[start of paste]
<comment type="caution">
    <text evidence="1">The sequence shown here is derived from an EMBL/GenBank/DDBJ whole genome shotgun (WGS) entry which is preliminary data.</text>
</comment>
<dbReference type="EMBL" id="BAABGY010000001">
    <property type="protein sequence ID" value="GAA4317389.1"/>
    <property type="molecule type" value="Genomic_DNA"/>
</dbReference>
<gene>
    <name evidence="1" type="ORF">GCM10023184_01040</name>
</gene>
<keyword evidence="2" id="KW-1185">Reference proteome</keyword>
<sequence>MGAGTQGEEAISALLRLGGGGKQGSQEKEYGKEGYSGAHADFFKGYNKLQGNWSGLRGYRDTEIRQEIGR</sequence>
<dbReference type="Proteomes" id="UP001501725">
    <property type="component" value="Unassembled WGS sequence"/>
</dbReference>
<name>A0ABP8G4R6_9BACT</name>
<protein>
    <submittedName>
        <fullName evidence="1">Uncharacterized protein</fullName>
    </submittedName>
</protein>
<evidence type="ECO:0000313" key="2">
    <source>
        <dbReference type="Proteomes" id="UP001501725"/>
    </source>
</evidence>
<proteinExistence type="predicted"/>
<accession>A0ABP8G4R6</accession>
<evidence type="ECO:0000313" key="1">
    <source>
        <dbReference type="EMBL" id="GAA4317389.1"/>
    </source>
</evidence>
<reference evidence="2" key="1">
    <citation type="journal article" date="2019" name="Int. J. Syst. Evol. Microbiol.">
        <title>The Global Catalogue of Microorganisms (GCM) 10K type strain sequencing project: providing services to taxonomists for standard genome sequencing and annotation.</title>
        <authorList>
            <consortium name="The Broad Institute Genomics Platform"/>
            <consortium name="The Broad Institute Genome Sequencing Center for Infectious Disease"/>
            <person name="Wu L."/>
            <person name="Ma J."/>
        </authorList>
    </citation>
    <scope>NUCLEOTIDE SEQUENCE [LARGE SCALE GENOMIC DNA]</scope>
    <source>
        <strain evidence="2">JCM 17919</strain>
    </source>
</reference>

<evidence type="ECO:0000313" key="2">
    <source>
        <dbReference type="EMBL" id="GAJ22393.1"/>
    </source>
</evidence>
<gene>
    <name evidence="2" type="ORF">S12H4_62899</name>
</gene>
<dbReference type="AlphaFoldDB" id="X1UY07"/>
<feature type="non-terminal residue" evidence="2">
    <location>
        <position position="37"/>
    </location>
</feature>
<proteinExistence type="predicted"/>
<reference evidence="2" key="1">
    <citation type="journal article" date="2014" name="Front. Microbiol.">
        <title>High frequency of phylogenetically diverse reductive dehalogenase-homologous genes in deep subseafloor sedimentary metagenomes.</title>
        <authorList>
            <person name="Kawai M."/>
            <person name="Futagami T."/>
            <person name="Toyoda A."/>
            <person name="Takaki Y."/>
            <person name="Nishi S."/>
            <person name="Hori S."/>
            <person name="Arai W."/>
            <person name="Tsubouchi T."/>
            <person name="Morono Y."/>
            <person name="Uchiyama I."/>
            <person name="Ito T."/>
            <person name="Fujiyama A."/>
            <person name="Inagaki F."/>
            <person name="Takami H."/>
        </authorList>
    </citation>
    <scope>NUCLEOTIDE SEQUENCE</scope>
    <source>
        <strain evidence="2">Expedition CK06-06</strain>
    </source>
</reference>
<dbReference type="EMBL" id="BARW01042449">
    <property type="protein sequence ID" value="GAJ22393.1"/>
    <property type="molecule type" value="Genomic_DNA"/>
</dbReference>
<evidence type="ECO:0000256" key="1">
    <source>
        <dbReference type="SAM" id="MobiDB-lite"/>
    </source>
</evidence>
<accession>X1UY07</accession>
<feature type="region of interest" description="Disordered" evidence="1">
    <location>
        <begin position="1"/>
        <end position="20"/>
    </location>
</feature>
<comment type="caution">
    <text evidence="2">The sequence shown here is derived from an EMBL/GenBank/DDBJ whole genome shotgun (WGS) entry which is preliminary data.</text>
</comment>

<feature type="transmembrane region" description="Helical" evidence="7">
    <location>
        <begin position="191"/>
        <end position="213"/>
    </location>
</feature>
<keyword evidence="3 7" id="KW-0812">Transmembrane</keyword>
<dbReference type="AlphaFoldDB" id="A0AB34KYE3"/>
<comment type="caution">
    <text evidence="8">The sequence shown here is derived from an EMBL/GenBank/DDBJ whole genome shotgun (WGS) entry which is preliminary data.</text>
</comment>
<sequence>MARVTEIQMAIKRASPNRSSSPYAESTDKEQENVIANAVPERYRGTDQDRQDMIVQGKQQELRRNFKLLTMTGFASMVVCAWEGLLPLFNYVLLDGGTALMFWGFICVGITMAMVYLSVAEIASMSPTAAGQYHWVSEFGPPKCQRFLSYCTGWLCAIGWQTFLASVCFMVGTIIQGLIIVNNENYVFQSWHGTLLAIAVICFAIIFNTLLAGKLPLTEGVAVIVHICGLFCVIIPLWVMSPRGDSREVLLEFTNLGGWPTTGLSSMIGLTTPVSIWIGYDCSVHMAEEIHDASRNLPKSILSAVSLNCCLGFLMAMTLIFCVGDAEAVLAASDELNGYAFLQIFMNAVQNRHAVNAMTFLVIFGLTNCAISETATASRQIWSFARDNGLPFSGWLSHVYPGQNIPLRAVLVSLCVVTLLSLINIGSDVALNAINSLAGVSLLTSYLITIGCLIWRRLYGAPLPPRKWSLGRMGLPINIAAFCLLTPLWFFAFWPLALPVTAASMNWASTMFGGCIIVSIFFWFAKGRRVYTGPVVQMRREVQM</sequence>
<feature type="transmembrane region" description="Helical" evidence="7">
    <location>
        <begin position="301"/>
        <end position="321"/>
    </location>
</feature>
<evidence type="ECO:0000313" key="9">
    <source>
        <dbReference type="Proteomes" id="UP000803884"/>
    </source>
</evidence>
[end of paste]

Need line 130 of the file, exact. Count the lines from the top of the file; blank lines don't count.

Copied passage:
</evidence>